Phoebe’s Second Litter–Weight at 3 Weeks (and 2 days)

This is the teeniest of Phoebe’s most recent litter. She is definitely a runt, not just a bit smaller than the others. But she is equivalent to the smallest of Phoebe’s last litter if I take away a few bits of an ounce for the extra 2 days before weighing. She doesn’t look quite as developed as the rest of the litter though. I will keep an eye on her, but she may not be aggressive enough with nursing. Often the littlest ones take longer to get out of the nesting box and chase their mother for extra milk. She can get in and out, but it is harder for her in comparison to the others. Chances are she will end up getting an extra couple of weeks to grow out.

I put a second water bottle on Phoebe’s cage at a lower level so the kits can reach it. They should be starting to drink water and trying to eat pellets any day now. They are already nibbling on whatever greens I give their mother.

The nights are getting colder here. It was 39 degrees Friday morning, but no frost. I checked the weather report and it’s not supposed to dip down below the low 40’s at night all next week, but we almost always have a hard frost by or on Halloween. I need to pick up some more spare water bottles so I will have them in case of a freeze. That way I can just take the frozen ones inside to thaw and have the non-frozen ones ready to pop into place. The shed seems to be staying at a comfortable temperature so far as long as the door is closed. I know they should be fine with their fur coats and ability to thrive in cold weather, but since this is my first winter with them I am sure I will probably worry. Now that I’ve had a few kindlings under my belt, I don’t worry about that anymore. Obviously I need something new to worry about.

I put some books on hold at the library on raising pigs, meat goats, and dairy goats. I’d like to research that as much as I can, even though they are not on the agenda for some time. Mostly I want to see how much work it will likely be. I’ve heard good things about kinder goats as a dual purpose meat and dairy goat, which seems to be a rarity, but would like to research more on those specifically as well.

I know we will have a lot to do our first year on whatever place we end up buying. We’ll need to put in a big garden to meet our needs which will be a major undertaking without piling too much else on our plates. I think we can handle rabbits, quail, and maybe one other type of livestock. The desire to expand quickly will need to be nipped in the bud. That way madness lies. But I can still learn in the meanwhile. And that’s about as much typing as my finger can handle.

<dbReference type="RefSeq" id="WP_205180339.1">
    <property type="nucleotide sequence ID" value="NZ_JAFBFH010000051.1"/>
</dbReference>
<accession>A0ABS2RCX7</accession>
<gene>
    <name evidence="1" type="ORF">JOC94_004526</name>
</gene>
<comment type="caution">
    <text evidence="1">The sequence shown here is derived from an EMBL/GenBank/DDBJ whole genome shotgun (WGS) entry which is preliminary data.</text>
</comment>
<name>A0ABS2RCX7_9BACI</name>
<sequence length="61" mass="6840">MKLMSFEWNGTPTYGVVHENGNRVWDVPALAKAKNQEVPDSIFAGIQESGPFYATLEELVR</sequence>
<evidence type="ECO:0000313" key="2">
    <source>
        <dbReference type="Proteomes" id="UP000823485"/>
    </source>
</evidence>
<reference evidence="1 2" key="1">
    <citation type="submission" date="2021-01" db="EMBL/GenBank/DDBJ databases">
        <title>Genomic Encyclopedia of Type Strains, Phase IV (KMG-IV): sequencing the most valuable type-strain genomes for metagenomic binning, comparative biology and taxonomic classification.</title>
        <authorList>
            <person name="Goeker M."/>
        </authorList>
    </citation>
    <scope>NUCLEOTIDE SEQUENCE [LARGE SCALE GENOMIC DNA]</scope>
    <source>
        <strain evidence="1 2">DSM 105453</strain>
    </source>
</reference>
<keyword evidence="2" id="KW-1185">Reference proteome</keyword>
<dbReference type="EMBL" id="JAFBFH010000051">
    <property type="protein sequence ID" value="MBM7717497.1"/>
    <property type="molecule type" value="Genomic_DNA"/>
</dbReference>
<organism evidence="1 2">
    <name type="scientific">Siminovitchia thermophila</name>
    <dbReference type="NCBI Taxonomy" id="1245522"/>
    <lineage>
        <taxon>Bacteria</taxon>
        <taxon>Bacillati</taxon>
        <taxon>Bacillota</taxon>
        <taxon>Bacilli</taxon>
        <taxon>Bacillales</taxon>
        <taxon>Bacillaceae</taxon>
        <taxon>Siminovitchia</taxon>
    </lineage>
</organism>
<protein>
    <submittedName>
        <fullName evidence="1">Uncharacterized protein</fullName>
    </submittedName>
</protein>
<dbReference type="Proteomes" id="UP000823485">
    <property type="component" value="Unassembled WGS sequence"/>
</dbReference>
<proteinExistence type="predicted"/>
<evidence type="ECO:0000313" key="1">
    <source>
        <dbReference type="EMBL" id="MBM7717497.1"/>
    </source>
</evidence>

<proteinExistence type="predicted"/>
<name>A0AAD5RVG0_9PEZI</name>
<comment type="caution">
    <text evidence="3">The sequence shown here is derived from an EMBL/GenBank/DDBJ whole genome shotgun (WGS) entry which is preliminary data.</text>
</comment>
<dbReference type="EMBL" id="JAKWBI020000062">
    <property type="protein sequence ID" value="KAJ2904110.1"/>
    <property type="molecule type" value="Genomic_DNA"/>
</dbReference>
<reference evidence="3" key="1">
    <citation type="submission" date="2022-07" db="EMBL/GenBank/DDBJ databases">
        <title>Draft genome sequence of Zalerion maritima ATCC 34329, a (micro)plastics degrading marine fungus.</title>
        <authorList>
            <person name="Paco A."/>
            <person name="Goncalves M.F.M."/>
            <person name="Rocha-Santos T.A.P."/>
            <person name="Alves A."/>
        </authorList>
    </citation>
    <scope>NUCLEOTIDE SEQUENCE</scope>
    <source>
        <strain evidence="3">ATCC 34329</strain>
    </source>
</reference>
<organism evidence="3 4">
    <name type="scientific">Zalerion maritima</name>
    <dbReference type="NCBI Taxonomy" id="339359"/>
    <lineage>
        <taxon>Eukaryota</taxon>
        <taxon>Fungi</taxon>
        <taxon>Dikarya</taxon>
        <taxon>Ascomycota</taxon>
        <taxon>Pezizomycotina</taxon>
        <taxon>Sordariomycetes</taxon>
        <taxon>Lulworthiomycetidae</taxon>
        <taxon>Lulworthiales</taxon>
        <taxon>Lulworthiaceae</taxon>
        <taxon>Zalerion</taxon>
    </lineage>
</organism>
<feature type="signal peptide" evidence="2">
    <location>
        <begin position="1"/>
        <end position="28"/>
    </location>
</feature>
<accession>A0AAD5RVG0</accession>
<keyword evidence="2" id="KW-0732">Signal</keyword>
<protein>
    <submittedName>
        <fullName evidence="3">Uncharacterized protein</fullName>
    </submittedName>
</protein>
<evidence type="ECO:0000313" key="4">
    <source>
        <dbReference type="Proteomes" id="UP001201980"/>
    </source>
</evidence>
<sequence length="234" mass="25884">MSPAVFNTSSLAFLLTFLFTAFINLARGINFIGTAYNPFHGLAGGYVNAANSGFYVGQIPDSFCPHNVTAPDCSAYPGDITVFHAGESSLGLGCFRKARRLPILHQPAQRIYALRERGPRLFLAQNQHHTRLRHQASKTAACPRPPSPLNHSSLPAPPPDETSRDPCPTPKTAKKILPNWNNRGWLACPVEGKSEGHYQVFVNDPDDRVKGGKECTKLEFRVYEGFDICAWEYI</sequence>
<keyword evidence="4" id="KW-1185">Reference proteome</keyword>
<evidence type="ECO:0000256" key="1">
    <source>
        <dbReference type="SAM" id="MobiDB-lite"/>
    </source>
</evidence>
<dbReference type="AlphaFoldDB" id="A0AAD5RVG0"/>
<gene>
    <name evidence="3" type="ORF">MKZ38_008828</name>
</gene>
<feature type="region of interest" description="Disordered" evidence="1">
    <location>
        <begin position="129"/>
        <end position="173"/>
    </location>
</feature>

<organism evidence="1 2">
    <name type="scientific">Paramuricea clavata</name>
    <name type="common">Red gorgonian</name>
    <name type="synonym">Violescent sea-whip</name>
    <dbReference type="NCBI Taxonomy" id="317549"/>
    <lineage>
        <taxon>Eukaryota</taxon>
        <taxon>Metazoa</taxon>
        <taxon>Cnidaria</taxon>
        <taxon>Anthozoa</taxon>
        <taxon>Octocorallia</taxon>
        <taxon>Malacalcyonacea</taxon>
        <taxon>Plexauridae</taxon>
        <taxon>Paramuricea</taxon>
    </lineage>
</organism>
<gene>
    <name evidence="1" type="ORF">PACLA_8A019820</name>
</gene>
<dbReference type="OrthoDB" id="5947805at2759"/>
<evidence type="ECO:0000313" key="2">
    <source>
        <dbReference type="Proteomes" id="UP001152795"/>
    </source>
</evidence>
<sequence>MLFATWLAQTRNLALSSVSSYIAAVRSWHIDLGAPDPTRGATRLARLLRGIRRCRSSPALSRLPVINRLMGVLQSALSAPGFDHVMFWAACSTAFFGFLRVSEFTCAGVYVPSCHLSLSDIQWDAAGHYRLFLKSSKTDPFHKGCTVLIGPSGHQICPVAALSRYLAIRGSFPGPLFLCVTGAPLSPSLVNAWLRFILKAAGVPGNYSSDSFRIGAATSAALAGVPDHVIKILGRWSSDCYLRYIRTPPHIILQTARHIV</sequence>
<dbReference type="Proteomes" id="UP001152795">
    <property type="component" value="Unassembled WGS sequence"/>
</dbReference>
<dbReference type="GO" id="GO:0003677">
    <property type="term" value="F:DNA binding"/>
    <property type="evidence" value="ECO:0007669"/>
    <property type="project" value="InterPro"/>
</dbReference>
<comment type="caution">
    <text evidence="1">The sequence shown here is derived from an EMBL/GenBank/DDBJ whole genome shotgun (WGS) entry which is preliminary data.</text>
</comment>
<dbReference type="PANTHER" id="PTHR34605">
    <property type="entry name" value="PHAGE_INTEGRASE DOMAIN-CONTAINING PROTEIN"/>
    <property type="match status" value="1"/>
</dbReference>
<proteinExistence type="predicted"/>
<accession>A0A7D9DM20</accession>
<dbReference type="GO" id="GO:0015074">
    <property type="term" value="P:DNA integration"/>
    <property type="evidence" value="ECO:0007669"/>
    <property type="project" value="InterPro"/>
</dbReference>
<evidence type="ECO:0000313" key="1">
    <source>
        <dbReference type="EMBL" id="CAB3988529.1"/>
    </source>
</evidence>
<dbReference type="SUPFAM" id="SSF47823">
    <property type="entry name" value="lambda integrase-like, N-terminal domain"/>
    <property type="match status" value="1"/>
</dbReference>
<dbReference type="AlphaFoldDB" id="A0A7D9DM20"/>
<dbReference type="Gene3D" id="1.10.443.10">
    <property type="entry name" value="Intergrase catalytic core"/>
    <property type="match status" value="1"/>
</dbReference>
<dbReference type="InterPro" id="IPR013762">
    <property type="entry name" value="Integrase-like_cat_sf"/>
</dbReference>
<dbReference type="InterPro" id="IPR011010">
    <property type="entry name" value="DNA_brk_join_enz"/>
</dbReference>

Anyway, here’s the weights for the litter.

Phoebe’s 2nd Litter at 3 Weeks Old (and 2 days):

Kit 1: 9.4 oz
Kit 2: 9.2 oz
Kit 3: 9.8 oz
Kit 4: 6.7 oz runt
Kit 5: 10.6 oz biggest
Kit 6: 9.8 oz
Kit 7: 8.2 oz

Total Litter Weight: 3 lb 15.7 oz

2 thoughts on “Phoebe’s Second Litter–Weight at 3 Weeks (and 2 days)

  1. Val Bjerke says:

    That’s awesome that you are moving forward to your own farm. For your first four legged livestock – I would pick goats. They’re very hardy, not costly to feed, don’t need a ton of space, and if you breed them they usually kid out two – though three or four is not uncommon. These you can sell or put in your own freezer. Two or three goats will also give you enough milk for your family and you can make and endless amount of cheeses that are quite simple to make.
    Pigs are quite a project – feed is more critical than one would think, you need space, they are fairly destructive – always busy digging up the land – which takes some time to recover, or their housing etc. Lots of shoveling poop.
    Storey’s Guide to Raising Goats is the best book I’ve found – simple, informative. I still refer to it today. You can get a decent amount of meat from a dairy goat – that’s what we do with all the boys 🙂

    • LuckyRobin says:

      Yep, I have both Storey’s on goats and pigs on hold. They are good books if the rabbit one and the chicken one are anything to go by. If I do pigs, I won’t do more than get the young pigs from another farmer and raise them up to butcher weight. I am leaning more towards goats first, except for the whole escape artist issue. I do like raw goat milk. They sell it at our co-op. And I like most goat cheese, too, except feta I can take or leave.

      What does goat meat taste like? Or I guess what is it most similar to? I like lamb, venison, elk, moose, ostrich, duck, rabbit, and bison of the less regular meats people eat, so I figure I’d like it, but am curious as to where it falls on the flavor scale. My mind says it is probably similar to lamb.

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